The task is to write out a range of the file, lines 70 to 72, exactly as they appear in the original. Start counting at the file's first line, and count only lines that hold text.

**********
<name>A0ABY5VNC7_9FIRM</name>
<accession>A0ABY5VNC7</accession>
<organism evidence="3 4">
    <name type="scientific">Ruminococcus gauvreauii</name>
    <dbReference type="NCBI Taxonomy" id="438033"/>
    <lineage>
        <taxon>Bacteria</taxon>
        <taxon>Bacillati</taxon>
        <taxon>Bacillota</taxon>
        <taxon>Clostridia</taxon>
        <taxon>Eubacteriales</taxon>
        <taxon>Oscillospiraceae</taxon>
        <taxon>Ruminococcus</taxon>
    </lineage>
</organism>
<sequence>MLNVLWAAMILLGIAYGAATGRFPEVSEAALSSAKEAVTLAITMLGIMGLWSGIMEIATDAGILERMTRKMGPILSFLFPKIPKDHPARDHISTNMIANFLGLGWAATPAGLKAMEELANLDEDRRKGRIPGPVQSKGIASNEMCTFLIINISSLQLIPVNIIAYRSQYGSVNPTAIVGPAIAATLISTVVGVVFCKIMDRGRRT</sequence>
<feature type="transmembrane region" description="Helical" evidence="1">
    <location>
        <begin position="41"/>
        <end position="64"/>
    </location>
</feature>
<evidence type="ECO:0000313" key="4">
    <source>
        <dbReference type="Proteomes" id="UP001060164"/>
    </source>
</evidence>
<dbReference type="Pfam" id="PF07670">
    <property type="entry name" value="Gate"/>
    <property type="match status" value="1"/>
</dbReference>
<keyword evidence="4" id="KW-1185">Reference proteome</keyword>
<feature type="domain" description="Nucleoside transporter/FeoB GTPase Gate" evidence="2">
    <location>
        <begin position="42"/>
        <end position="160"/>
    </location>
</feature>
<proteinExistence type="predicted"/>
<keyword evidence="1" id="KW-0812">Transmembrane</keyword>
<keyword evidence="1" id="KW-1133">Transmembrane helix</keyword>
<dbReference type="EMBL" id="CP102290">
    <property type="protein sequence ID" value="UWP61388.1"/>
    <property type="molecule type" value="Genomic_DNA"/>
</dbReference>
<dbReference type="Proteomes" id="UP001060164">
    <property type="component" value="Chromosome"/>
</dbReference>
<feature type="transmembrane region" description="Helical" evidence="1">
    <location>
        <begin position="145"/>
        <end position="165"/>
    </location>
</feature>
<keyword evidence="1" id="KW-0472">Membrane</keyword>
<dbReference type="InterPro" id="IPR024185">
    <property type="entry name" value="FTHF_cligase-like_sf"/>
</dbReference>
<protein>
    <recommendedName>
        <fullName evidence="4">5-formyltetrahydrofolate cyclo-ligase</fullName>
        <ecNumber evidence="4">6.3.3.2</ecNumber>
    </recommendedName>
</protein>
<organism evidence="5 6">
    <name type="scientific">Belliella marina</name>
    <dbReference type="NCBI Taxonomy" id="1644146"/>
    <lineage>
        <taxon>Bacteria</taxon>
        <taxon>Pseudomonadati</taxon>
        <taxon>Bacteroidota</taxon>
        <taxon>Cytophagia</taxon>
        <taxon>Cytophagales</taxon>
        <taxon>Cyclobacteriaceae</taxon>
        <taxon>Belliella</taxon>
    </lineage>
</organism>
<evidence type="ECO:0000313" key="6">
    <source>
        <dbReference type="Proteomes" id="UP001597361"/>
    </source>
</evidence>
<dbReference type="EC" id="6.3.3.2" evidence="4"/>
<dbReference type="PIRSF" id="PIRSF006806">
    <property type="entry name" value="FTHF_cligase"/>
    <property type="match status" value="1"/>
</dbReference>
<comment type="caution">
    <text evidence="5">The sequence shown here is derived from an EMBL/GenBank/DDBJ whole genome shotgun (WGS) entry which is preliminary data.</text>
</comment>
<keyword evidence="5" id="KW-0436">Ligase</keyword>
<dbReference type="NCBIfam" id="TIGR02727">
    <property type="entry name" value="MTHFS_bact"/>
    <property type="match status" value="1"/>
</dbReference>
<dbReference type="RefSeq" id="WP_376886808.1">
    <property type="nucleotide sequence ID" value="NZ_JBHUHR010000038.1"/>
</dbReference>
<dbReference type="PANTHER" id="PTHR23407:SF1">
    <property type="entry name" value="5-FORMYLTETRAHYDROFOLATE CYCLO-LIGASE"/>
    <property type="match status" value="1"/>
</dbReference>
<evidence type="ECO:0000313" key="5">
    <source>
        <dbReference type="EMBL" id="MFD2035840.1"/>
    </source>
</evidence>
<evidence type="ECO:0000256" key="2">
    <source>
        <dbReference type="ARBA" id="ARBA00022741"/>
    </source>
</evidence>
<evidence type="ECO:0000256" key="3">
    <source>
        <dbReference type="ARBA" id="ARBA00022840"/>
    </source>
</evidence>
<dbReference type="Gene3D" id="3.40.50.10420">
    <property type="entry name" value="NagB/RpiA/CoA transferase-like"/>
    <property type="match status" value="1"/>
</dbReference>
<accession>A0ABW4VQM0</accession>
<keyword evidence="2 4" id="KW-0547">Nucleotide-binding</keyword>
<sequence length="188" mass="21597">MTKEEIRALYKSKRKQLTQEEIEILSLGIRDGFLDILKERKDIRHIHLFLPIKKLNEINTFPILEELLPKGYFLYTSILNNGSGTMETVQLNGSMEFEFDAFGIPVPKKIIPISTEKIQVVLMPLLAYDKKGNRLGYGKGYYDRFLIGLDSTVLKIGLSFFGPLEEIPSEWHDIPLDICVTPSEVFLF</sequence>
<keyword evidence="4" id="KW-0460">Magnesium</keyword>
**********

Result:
        <taxon>Pseudomonadati</taxon>
        <taxon>Bacteroidota</taxon>
        <taxon>Cytophagia</taxon>